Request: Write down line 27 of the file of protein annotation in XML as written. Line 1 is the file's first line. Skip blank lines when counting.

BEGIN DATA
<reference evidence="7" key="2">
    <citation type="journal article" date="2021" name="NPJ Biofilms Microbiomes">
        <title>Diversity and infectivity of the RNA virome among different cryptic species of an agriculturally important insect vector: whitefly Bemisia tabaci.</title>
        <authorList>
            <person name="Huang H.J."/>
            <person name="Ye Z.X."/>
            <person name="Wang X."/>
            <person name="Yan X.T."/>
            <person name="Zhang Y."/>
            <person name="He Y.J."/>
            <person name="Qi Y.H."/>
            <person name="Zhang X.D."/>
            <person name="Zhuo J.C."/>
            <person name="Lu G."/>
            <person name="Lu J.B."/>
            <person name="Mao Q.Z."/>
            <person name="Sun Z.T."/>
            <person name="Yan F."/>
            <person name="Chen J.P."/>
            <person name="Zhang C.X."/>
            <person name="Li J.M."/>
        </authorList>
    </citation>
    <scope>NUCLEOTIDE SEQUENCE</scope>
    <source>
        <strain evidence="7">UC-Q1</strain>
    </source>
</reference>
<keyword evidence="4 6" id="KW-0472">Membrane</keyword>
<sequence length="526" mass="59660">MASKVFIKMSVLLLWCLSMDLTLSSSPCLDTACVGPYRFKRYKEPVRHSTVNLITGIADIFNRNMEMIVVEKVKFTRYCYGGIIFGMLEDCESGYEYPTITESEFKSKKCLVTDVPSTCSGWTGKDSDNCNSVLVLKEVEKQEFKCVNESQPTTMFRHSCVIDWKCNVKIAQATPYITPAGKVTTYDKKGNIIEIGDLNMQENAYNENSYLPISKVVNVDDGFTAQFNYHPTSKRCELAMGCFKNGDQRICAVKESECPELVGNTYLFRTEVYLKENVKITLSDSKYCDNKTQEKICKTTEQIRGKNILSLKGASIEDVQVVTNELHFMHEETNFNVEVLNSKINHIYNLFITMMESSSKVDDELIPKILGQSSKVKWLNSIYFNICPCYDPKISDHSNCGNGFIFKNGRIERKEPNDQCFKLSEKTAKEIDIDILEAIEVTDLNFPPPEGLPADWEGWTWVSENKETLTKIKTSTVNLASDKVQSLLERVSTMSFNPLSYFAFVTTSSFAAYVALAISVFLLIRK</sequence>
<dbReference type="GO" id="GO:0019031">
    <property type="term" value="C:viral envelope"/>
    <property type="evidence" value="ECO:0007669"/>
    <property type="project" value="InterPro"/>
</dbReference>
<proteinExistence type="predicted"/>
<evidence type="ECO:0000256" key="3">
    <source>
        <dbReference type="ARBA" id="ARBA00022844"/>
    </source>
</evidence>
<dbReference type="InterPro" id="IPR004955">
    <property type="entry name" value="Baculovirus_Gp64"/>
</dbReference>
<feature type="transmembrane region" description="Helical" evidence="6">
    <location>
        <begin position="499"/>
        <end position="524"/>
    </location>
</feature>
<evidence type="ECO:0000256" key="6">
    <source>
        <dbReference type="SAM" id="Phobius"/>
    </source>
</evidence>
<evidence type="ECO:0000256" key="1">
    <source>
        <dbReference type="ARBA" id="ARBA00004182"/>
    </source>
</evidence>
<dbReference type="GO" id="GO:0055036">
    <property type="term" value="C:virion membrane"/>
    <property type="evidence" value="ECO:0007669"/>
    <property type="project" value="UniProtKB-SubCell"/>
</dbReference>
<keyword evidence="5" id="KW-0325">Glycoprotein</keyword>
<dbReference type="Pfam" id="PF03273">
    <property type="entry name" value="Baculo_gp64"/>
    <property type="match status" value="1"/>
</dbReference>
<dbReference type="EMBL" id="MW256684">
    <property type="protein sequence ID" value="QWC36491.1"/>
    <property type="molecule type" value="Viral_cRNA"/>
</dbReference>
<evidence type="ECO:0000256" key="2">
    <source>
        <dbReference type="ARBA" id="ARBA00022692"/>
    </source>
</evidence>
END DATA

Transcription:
    </source>